ASSE: Teens More Likely to Be Injured

Young workers are exposed to many of the same on-the-job risks as their adult counterparts, but they are more likely than adults to be injured at work, according to an article in the June issue of the American Society of Safety Engineers' (ASSE) Professional Safety journal.

The article – which is titled “Protecting Young Workers – Coordinated Strategies Help to Raise Safety Awareness” – notes that with the arrival of the summer season, teens are eager to find employment but don't always consider safety when applying for potentially risky jobs.

Statistics indicate that teens are injured at a rate of at least two times higher than adult workers in some occupational sectors. Nationally, approximately 230,000 teens suffer work-related injuries each year, with 77,000 of those seeking emergency room care. The article's authors note that more than 80 percent of these injuries occur in the retail or service industries.

Speaking up Is Difficult

According to the authors, teen workers – due to their age and lack of experience – often lack the wherewithal to assess whether a job task or situation is safe.

“Speaking up to an adult or a person of authority is difficult for many young workers,” the article says. “They often seek increased responsibilities and do not want to appear to not know what they are doing. This makes them less inclined to ask questions.”

Unlike adults, adolescents have less-developed cognitive abilities, physical coordination and overall maturity, and they experience a rapidly changing physiology. Additionally, teens may not feel empowered to report concerns or fears when addressing a dangerous workplace situation.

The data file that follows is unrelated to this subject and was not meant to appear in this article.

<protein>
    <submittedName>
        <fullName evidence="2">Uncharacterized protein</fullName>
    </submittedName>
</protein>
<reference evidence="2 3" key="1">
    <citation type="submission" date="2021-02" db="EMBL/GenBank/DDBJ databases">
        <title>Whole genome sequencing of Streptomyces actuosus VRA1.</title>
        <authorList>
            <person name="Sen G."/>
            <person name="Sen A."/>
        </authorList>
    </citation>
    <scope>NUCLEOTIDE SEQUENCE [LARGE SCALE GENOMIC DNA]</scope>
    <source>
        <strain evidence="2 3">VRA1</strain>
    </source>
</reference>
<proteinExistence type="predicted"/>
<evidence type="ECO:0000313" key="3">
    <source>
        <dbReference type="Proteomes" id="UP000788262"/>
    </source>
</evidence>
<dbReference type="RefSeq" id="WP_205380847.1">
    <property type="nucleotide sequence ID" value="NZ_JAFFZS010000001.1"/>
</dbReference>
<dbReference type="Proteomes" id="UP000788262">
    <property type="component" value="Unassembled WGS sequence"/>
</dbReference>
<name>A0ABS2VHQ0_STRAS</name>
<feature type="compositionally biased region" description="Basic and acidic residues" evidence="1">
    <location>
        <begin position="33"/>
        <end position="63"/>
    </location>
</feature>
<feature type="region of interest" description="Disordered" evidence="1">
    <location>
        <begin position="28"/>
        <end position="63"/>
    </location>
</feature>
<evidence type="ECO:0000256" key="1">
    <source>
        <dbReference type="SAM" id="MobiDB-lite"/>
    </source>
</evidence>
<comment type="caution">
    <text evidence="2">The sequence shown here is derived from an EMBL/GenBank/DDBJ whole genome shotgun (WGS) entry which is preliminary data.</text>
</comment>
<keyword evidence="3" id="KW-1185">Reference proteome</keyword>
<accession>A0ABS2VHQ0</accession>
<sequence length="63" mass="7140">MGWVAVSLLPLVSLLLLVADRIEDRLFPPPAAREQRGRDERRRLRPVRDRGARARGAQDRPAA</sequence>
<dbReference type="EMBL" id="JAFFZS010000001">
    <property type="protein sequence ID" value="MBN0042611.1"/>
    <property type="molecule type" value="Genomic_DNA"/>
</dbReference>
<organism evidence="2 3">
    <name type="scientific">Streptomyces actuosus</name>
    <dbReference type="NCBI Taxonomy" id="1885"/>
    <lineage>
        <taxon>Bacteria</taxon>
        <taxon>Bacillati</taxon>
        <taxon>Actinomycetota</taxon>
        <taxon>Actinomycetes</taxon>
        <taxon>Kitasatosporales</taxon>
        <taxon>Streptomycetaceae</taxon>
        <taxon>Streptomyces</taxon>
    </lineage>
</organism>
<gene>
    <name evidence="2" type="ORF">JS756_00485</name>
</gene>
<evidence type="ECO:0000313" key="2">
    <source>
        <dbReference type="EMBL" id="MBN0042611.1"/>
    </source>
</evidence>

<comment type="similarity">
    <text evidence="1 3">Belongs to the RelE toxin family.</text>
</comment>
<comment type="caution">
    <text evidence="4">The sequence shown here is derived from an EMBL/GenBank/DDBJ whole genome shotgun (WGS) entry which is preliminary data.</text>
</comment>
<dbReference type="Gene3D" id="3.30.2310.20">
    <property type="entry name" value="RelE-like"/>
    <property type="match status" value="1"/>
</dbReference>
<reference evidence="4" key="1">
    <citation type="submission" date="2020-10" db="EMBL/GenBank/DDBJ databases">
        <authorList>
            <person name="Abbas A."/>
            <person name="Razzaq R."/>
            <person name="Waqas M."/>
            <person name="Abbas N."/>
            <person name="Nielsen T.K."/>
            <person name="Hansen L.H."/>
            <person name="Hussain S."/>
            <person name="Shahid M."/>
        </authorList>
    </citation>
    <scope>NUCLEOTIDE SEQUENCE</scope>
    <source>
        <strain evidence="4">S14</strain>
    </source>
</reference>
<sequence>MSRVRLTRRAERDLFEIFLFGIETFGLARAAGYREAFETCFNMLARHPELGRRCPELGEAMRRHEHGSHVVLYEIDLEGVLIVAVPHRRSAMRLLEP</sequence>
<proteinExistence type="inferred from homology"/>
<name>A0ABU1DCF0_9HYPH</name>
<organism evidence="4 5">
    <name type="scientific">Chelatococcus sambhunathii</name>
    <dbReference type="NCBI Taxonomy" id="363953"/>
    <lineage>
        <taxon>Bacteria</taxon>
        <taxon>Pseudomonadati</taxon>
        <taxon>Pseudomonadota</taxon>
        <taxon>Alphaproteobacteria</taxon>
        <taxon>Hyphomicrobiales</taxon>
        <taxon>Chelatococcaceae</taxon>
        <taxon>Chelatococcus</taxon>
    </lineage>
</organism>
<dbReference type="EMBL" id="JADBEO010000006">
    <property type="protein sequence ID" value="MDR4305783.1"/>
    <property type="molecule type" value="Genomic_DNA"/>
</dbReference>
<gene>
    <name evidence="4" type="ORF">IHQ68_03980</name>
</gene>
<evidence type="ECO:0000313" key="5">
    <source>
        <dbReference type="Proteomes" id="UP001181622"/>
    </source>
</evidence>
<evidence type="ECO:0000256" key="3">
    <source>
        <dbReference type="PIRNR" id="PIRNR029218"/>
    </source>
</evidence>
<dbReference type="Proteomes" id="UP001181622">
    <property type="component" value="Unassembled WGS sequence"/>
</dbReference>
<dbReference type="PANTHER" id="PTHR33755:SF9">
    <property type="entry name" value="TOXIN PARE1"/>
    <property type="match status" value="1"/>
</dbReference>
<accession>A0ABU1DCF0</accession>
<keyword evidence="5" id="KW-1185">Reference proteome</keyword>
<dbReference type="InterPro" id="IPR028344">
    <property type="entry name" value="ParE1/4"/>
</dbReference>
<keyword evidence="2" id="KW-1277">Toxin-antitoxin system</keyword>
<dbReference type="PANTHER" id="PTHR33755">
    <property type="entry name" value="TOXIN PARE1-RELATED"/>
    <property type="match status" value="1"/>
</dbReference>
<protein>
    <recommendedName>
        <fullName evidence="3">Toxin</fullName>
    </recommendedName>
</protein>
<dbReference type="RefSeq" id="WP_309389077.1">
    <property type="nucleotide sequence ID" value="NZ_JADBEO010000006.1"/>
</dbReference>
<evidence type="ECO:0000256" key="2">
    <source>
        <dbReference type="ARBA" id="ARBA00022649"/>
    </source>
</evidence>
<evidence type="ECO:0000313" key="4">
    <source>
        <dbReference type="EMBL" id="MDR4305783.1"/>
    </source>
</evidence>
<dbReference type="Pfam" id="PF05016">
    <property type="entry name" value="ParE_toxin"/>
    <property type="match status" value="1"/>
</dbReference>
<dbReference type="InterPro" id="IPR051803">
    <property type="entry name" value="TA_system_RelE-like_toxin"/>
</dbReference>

Teens Must Ask Questions Before Starting Jobs

Much is being done to educate teens, parents, employers and communities on what they can do to prevent teen workplace injuries and illnesses. Many states and organizations, such as ASSE and their members, are working together to help prevent teen injuries and illnesses in the workplace.

Those collaborations include volunteer workplace safety instruction in the high schools, YouthRules! rallies in various cities such as Houston and Web sites such as:

The article's authors also point out that teens as well as their parents and employers should familiarize themselves with federal and state laws about teen worker safety. Teens should be able to know what safety questions to ask their employer before starting a new job.

Those questions should include:

  • What are the physical demands of my job?
  • What are my hours?
  • Will I be working alone or with others?
  • What safety gear will I need to wear?
  • What workplace hazards should I be aware of (e.g., noise, chemicals)?
  • What safety training will I receive and when will I receive it?
  • Where are the first aid supplies and fire extinguishers located?
  • Does my employer have a worker safety policy and an emergency action plan?
  • Is there an occupational safety and health professional on staff?

For a full copy of the article go to http://www.asse.org/professionalsafety/docs/38_MilleretalFeature_June2007.pdf.

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